Jeff Francoeur will come back in 2009 to be “The Natural” he truly is.  2008 was a wake-up call, and in 2009 he will answer that call and help the Braves get back to the postseason.


3)      Mike Gonzalez, Rafael Soriano, and Peter Moylan will makeup one of the most underrated bullpens in the majors in 2009.


Hopefully in the next week or so we can add Ohman to this list as well.  Mike Gonzalez has self proclaimed that he feels 20 again after his surgery.  With his experience as a closer and his refreshed arm, he could be dangerous in 2009.


Soriano could potentially be the Braves’ closer in waiting, but right now he is a fairly solid setup man.  Moylan is the surprise from down under that, until his injury early in 2008, has been a gem coming out of the bullpen.  If these three stay healthy, there will be few better bullpens in all of baseball.


4)      By not trading Yunel Escobar, Tommy Hanson, and Jason Heyward this offseason, the Braves have set themselves up for a good stretch.


Many were upset with Frank Wren for not pulling the trigger on Jake Peavy early this offseason.  Many wondered what could be better than an ace in the form of Jake Peavy. 


The answer is the Braves' top prospects.  Hanson is going to be a monster of a prospect overshadowed only by David Price of the Rays (if you still can count him as a prospect).


Yunel Escobar will be a household name within four years.  I almost guarantee that.  He had an above average year in 2008, but he will improve dramatically here soon.  The Braves’ decision not to trade him for a pitcher this offseason was the smartest thing they ever did.  Now…if I could only get the nickname “Eskimo” to catch on.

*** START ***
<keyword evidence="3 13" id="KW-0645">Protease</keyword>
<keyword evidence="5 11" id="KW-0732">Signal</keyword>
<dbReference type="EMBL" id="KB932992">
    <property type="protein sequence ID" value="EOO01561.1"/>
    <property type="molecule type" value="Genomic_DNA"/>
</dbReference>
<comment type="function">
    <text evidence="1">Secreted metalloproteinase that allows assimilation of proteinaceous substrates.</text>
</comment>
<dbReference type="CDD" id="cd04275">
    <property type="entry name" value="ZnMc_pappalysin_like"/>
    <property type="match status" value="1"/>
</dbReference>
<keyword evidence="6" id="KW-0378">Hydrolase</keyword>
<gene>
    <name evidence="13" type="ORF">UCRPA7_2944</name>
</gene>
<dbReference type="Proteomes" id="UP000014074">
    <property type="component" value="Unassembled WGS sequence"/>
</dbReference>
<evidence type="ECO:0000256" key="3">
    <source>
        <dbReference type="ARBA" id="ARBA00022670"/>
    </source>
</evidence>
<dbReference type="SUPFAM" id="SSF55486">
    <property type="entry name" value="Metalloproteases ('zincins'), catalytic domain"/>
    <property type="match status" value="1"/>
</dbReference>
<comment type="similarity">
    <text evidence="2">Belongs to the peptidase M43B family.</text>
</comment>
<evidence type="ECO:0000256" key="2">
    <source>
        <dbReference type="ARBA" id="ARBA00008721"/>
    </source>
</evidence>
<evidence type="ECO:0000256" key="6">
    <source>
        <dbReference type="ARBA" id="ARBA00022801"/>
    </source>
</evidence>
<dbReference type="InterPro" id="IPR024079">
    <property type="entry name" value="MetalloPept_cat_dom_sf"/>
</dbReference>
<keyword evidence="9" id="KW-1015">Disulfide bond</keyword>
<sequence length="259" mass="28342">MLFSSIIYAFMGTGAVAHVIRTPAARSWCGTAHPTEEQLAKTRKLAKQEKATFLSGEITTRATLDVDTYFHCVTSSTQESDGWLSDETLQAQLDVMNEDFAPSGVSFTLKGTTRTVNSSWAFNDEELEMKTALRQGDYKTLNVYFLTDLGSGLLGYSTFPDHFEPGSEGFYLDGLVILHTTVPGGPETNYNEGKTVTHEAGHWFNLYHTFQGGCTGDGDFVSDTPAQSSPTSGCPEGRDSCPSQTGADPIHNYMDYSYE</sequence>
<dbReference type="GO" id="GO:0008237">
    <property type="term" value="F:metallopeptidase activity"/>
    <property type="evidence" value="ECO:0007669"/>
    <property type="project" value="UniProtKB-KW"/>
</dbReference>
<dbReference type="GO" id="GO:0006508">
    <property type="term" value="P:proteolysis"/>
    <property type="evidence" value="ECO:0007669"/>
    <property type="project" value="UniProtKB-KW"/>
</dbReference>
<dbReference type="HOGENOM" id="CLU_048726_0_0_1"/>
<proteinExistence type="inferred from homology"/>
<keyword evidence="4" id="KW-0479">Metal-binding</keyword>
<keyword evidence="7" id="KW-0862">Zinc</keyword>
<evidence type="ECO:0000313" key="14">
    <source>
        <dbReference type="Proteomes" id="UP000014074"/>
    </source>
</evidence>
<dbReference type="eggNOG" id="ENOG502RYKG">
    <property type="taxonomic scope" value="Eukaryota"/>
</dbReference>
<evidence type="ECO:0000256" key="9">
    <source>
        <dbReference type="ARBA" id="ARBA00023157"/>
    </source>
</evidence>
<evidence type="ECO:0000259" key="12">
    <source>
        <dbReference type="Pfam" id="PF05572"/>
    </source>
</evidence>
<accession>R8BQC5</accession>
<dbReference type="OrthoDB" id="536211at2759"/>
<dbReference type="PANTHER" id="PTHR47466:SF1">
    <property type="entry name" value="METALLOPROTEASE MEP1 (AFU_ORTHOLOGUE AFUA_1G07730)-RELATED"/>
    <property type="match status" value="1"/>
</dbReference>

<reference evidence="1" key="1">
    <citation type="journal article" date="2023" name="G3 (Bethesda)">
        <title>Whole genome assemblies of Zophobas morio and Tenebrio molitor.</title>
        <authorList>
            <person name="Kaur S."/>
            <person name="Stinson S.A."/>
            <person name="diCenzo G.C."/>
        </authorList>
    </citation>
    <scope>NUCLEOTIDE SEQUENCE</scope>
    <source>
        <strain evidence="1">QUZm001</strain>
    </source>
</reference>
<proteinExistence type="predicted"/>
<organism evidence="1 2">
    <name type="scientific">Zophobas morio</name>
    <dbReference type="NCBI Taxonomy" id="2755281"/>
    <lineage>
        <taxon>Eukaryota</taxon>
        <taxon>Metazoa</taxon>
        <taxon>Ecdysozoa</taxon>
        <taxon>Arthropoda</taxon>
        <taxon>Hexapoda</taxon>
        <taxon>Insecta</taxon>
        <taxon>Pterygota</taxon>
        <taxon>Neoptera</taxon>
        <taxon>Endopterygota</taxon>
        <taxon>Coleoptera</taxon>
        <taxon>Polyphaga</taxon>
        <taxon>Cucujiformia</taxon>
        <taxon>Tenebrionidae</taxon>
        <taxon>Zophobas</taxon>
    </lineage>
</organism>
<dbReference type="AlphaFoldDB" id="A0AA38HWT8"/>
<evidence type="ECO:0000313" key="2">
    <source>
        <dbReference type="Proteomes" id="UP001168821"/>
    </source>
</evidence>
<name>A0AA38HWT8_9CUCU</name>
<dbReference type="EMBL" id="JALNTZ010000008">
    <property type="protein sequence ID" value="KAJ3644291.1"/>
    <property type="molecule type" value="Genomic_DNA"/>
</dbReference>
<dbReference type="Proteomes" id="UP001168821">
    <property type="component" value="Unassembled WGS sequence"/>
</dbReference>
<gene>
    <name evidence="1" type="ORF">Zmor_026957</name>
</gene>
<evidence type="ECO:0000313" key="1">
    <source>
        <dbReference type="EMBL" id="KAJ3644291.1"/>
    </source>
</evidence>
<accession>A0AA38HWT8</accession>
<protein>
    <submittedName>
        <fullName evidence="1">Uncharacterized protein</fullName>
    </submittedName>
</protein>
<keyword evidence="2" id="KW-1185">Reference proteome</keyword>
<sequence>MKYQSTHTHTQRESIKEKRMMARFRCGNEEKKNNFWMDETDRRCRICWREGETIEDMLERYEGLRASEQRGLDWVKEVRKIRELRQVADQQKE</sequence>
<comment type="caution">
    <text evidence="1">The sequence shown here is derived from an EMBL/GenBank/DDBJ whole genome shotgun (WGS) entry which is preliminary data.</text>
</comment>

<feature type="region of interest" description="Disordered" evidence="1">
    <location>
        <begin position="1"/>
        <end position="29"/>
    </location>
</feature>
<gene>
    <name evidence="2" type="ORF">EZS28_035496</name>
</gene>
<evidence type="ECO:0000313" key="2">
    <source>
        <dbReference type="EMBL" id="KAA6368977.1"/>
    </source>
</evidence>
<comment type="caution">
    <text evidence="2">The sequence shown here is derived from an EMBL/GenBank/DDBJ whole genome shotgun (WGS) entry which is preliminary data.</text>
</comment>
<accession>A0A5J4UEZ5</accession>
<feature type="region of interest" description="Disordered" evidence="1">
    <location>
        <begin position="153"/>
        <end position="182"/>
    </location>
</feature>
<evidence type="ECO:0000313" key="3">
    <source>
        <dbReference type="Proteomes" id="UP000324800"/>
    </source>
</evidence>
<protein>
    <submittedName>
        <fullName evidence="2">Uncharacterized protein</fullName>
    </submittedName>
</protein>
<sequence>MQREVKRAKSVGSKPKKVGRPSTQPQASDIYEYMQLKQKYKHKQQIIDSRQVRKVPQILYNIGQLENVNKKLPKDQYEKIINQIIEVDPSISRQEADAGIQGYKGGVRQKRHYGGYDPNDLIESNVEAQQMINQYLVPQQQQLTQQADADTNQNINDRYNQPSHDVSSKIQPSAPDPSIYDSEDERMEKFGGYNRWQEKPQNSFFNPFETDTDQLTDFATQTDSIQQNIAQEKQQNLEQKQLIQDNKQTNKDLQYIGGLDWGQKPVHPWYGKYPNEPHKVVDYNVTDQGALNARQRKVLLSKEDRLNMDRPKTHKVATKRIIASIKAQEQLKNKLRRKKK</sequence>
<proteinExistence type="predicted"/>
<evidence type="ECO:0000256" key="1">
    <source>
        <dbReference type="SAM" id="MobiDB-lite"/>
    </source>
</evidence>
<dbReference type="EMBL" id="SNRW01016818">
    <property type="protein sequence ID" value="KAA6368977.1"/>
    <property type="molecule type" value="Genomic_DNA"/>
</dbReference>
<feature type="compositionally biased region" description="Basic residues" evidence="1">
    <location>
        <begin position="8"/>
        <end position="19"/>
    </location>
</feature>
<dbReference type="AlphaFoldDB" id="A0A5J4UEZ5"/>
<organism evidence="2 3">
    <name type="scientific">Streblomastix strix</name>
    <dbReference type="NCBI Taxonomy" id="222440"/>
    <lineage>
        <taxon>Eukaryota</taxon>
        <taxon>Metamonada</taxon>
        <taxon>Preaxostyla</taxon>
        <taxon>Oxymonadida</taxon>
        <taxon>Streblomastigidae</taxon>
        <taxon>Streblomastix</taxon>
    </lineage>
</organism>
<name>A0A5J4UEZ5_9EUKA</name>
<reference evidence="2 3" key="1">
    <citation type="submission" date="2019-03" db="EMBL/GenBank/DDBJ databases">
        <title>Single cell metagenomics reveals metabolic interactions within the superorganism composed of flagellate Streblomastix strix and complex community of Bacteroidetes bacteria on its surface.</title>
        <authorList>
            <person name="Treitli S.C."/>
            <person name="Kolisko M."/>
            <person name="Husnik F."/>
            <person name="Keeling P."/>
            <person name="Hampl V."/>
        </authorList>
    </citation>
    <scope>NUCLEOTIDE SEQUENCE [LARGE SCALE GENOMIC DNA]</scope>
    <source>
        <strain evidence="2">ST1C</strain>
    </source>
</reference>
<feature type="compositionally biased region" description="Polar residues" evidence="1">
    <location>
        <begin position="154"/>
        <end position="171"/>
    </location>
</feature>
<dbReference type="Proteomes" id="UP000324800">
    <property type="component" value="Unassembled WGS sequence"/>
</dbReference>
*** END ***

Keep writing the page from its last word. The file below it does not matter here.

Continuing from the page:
Heyward staying in the organization is also a huge decision for this offseason.  He alone could have attracted a solid veteran arm or a decent run producer to play left field, but Wren practiced patience.  This strategy will certainly pay off in the long run.


5)      While the Braves are no longer on TBS, they have Don Sutton back in the broadcast booth for 2009.


Now, why did I include this even though it won’t help the Braves on the field?  One reason is because five is a better number than four for a list like this.  Two is because this season feels different than the last.  I get the feeling the Braves are trying to win this season, and I haven’t felt that in the past.


Loosing Skip last season hurt.  As they replayed his famous “Braves win! Braves win!” that we heard for years, it hurt as I thought about just how far we’ve gotten away from the fan friendly organization we used to know.  Then, losing Pete Van Wieren was just too much.


Don Sutton coming back signifies that the management is trying to get back to pleasing first and foremost, the fans.  Hopefully, a decent season for the Braves could lead back to the TBS era where the Braves will be able to reach all their fans like they once did.


All in all, the Braves can only look up next year.  The decisions (or lack thereof) from this offseason have set up the Braves to win an NL East title even with stiff competition from the Phillies and the Mets.  Neither team can boast a better rotation than the Braves and Atlanta’s hitting won’t be far behind in 2009 either.